Search
  • lkotrba

To be “at risk” for Huntington’s disease (HD)

A photo of Hannah's project for her life science class

“At risk” are heavy words for me. They are not as heavy as they used to be, but still heavy. I don’t want to speak for others who are at risk for HD, but I would guess many of those people feel similarly as I do, that being “at risk”, well, sucks (and for those who know me well, know I hate that word and never use it).


What does being “at risk” for HD mean? Factually, it means you have a 50 percent chance of having the disease because one of your parents has it. But, really, it’s more than that for me, my family members and many others I know who are “at risk”.


For me, being 11 years old and finding out I was “at risk” meant thinking about dying and wondering how long I might live. It meant spending my middle school years not really caring about how I did in school and eating my pain away. Being “at risk” meant debating with myself over getting married or becoming a nun because I didn’t want another wonderful man to have to experience what my dad did in watching my mom become sick and die. Once I met Jason, and we spent countless hours talking about HD and what the future could bring if we married, I knew that marriage was right for us. That brought on another layer of being “at risk”, as we discerned whether bringing children into the world, who could potentially inherit HD from me, was the right thing to do. Obviously, we decided that God was calling us to be parents and we have never regretted having our 7 earthly children. We long to see our 7 heavenly children one day.


Now I am 43. If I remember correctly, my mom was diagnosed when she was 44 and my sister Lisa was diagnosed at age 42. When I was 35, I banned Jason from celebrating my birthday with more than just a small celebration with our kids. I have dreaded my birthday since age 35 and not just because I am getting older, but because I am “at risk” for HD and because HD most commonly shows up between ages 35 and 45 years old. Jason understands and respects my wishes, as do my kids. Some birthdays I’m okay, many I am not. That’s me and that’s part of my journey. My sister was admitted to ICU on my 36th birthday. She went to her heavenly home soon after.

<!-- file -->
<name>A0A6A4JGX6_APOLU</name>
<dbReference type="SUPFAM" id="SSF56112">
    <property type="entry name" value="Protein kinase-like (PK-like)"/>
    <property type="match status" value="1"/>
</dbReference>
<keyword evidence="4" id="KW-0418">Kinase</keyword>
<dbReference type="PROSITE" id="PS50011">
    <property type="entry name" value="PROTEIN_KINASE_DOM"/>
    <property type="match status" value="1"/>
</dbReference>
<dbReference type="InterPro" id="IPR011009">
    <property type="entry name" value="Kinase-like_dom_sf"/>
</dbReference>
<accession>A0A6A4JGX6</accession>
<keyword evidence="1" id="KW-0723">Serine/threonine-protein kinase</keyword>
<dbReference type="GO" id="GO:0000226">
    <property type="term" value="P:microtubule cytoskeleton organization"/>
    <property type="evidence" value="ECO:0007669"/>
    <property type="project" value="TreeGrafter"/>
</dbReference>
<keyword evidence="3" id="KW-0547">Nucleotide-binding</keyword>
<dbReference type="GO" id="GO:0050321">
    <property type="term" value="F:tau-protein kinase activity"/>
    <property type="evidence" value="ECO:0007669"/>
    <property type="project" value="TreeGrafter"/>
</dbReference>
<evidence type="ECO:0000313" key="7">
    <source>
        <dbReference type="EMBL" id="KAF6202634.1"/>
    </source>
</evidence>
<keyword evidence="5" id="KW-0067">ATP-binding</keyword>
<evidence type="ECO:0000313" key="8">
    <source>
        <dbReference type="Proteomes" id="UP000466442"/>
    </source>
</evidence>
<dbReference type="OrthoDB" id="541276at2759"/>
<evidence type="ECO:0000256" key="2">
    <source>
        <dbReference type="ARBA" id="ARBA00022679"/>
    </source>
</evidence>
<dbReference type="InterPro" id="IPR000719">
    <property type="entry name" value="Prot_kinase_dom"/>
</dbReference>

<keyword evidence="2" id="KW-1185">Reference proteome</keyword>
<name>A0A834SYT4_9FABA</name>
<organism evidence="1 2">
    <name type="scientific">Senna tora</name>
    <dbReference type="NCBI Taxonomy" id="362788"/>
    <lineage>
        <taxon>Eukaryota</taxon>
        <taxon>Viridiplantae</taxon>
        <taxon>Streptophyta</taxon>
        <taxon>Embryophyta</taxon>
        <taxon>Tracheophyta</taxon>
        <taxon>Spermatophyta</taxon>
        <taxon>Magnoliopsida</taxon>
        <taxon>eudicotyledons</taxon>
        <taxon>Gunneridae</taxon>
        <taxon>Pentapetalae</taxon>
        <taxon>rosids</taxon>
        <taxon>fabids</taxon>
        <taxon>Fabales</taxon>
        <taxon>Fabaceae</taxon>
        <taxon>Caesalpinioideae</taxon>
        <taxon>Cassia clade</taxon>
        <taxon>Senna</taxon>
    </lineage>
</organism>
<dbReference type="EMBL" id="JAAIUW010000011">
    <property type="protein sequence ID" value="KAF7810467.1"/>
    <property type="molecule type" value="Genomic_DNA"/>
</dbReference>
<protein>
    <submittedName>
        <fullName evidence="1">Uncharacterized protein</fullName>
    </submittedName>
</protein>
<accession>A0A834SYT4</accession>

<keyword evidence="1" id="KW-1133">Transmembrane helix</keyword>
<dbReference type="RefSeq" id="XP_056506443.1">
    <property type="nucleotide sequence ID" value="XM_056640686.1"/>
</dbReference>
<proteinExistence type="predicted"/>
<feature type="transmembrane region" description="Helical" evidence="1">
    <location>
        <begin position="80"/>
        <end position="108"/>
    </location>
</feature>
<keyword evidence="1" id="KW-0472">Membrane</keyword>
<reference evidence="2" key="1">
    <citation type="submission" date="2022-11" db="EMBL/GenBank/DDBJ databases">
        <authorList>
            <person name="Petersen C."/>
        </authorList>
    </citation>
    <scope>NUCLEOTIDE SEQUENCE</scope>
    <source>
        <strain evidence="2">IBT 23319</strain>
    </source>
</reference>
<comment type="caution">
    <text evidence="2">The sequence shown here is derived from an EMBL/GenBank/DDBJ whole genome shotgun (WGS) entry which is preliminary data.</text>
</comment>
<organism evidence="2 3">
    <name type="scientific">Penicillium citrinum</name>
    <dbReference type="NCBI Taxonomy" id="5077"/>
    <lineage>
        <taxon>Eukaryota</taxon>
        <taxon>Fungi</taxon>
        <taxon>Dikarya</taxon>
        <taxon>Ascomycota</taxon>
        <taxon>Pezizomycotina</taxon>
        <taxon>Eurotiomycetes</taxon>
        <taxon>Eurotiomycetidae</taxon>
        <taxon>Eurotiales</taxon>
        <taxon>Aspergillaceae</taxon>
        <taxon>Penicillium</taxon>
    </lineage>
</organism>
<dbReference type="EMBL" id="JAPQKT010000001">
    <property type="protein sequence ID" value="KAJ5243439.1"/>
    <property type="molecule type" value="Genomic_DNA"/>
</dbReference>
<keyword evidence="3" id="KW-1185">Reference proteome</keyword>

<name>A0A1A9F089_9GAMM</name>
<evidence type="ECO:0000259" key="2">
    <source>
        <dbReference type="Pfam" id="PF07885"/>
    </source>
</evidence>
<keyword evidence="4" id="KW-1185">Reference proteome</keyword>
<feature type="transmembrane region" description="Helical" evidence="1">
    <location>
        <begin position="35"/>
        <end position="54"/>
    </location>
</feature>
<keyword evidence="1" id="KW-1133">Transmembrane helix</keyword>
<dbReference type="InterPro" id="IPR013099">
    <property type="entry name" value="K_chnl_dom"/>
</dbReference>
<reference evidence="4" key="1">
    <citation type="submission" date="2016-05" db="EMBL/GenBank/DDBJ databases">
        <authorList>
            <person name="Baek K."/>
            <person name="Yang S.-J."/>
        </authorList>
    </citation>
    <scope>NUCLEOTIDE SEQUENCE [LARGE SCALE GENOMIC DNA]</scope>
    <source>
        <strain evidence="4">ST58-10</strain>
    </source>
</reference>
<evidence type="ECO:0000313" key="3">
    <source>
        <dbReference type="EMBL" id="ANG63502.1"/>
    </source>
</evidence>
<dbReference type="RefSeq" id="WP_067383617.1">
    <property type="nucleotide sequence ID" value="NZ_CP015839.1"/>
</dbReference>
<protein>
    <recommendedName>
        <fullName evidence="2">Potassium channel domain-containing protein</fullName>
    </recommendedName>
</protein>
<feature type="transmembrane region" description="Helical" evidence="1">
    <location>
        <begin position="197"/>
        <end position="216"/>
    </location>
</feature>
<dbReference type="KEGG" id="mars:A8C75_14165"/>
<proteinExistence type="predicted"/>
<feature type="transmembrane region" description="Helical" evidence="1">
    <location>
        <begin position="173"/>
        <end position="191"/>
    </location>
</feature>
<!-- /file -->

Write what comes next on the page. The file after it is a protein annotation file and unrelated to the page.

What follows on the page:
Being “at risk” means wondering daily if your hands are shaking because you drank too much caffeine or because HD is starting. It means dropping a pan or leaving the stove on, again, and thinking “it must be HD starting”. It means calling your kids the wrong name 10 times a day, and thinking, “mom did that, maybe I have HD too” or forgetting simple things that you never used to forget and wondering, “could this be the start to it all?”


“At risk” for HD also means not being able to purchase a life insurance policy for yourself and potentially being turned down for medical insurance and long-term care insurance. “At risk” means deciding whether you should be tested to find out if you do, in fact, have HD, which then brings an entirely new set of issues.


Yep, it can be depressing. In the words of my daughter Hannah, “but there’s hope!” Hannah was recently assigned a research presentation on a genetic disease for her life science class. She chose Huntington’s disease. She did well on her research but was not impressed when she found nothing about potential cures or treatments in her online research. Hannah took the opportunity to share with her class about Harvest Hope Farm, Shepherd’s Gift for GM1, and of course the “special sheep”! This mom couldn’t have been prouder of this 7th grader.


Yes, the words “at risk” used to be very heavy for me and truly impacted many of the decisions I have made in my life and with my husband. But now, over the past few years, I have made an active decision that, for some reason I wasn’t able to make before, and that’s to live more for the moment rather than for what the future may hold. To be mindful that, although I have a 50 percent chance of having HD, I also have a 50 percent chance of not having it either. I’ve decided that I need to live now, even more then I have, for my children, for my family and for all those HD angels and their families.


Life is not about the what if’s and I won’t say I don’t ever consider them because that is impossible when you are “at risk” for HD, but it’s about the moments. The small moments that you can enjoy every day in the things that you do, like looking at the moon with your kids and listening for the owls to talk, playing a game, making a phone call to the person that has been on your heart, or just being present and enjoying the moments as they come.


For those of you who are “at risk”, I get it. I’m there. I feel for you and I am with you. You are not alone. I know it feels that way sometimes because not many people understand what we are going through. Hang in there, pray, find your moments to enjoy - big and small - and live! Live for you and your family; don’t miss out because no one knows how long they have of this amazing thing called life!

308 views

ABOUT US >

HARVEST HOPE FARM is a 501(c)3 non-profit organization that exists to harvest hope in others by enhancing their emotional, physical, spiritual and financial health through a hands-on farm experience and education concerning sustainable food resources and environmental stewardship.

CONTACT >

T: 218-790-2679

E: harvesthopefarm@gmail.com

© 2019 by Harvest Hope Farm